Revealed: Former frontrunner to buy Whakapapa skifield back in the race

Newshub can reveal at least two potential buyers are keen to throw their hat in the ring to run Whakapapa's beleaguered skifield.

With Turoa now sold to Pure Turoa Limited, expressions of interest are due in to Whakapapa's receivers, Calibre Partners, by Friday May 10.

Ruapehu Alpine Lifts, which previously owned both fields, went into voluntary administration in 2022 following the pandemic and three crippling ski seasons.

Last year's frontrunner to buy Whakapapa has confirmed to Newshub he's back in the race, but lifepass holders are likely to remain out in the cold.

Lifepasses were deemed worthless last month by the receivers Calibre Partners, despite thousands of New Zealanders buying them in good faith from Ruapehu Alpine Lifts up until the start of 2020.

"We are gutted. You know it's a big financial burden to try and recover from. So yeah absolutely gutted we can't ski the mountain as a lifepass holder," said New Plymouth father of three Charles Widdicombe.

He and wife Fiona put more than $20,000 on their mortgage in 2019 to secure four passes, hoping for a lifetime of skiing on Mt Ruapehu.

Whakapapa CEO Travis Donoghue said it's "a disappointing outcome for many".

Both Whakapapa and Turoa, which is now operating under its new owner Pure Turoa Ltd, are offering lifepass holders discounts this season on season passes.

"As far as possible please try and maintain a relationship with Whakapapa if you can, this 2024 more than ever is so important. The affordability of the sport globally has a reputation, we need to make sure we are putting value into not only relationships with former lifepass holders but all-comers into the future," said Donoghue.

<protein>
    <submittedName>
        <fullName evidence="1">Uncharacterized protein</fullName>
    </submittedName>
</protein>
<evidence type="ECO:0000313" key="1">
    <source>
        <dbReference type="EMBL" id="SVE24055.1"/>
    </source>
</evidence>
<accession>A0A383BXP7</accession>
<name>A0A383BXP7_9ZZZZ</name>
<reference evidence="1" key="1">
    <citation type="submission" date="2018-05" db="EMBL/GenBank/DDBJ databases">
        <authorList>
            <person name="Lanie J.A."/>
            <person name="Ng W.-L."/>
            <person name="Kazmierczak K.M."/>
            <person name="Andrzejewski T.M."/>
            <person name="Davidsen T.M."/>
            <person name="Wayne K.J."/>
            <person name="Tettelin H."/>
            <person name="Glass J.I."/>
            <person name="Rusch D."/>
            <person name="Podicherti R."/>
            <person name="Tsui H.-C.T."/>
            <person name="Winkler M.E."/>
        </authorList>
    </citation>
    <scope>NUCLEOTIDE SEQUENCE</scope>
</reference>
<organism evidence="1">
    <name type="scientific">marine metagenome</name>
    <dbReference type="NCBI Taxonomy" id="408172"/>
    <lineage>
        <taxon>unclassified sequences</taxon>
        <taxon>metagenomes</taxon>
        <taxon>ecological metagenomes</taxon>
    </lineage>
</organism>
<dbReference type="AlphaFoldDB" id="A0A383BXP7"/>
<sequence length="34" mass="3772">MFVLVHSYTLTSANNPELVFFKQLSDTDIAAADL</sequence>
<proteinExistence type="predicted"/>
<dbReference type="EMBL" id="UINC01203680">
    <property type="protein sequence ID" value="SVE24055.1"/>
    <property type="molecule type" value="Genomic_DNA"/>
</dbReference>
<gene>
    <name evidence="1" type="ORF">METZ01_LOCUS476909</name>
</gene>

Dave Mazey, Ruapehu Alpine Lifts former boss prior to 2016, has confirmed to Newshub he's putting in an expression of interest for Whakapapa skifield alongside investment partners The South Island Office.

"A number of circumstances have changed since we made a decision pre-Christmas to withdraw our interest. You know the Pure Turoa Ltd process has gone through and Turoa is now covered - we have a better sense of what that license looks like and we assume a similar one will come up at Whakapapa."

Mazey said he felt an obligation "to have another crack at it" and his investors feel Whakapapa's strong management team, a deeper relationship with iwi and the granting of Turoa's 10-year license have changed the game.

"The Crown is quite clear that place will fall over if someone doesn't do it. We think we can make it work."

If the receivers invite Mazey to formalise his bid, he said he won't be able to honour life passes.

"When RAL bought Turoa back in 2000 there were lifepasses there and the company did not honour those, it's like when you buy an airline ticket and the company goes into receivership. Sympathetic as I can be, it happens... it's not nice."

Another potential buyer for Whakapapa is prepared to offer them.

Auckland businessman John Sandford is registering an expression of interest in Whakapapa alongside "local businesses, some from Auckland, and further afield".

He missed out on buying Turoa last year, but after growing up in Raetihi he's passionate about working with iwi to see Whakapapa thrive again.

"My family first came to the area in 1908, we have a deep and long connection," he said.

Sandford said lifepasses are an integral part of business on the mountain and "we will honour them - it won't be a matter of skiing for free but we will have a package we think will be acceptable to the huge majority of lifepass holders".

An expression of interest to the receivers is also imminent from Ngāti Hikairo.

"If we are going to sit and korero at the table with the big boys, we are in boots and all," a spokesperson told Newshub.

Whakapapa's skywaka gondola could be a noose around the neck for any new buyer though.

Official Information Act documents from 2018 obtained by Newshub show when MBIE was approached by Ruapehu Alpine Lifts for $10 million to buy it, MBIE's own forecasting flagged even a 1 percent change in revenue could make the operation unviable.

Any new bidder will also assume liability for the $14m in bonds issued to fund the Sky Waka, debt owed to bondholders like Tuwharetoa.

And while many may steer clear this season, Whakapapa CEO Travis Donoghue said staff will be ready to welcome crowds from King's Birthday weekend when the slopes reopen for snow play and sledding.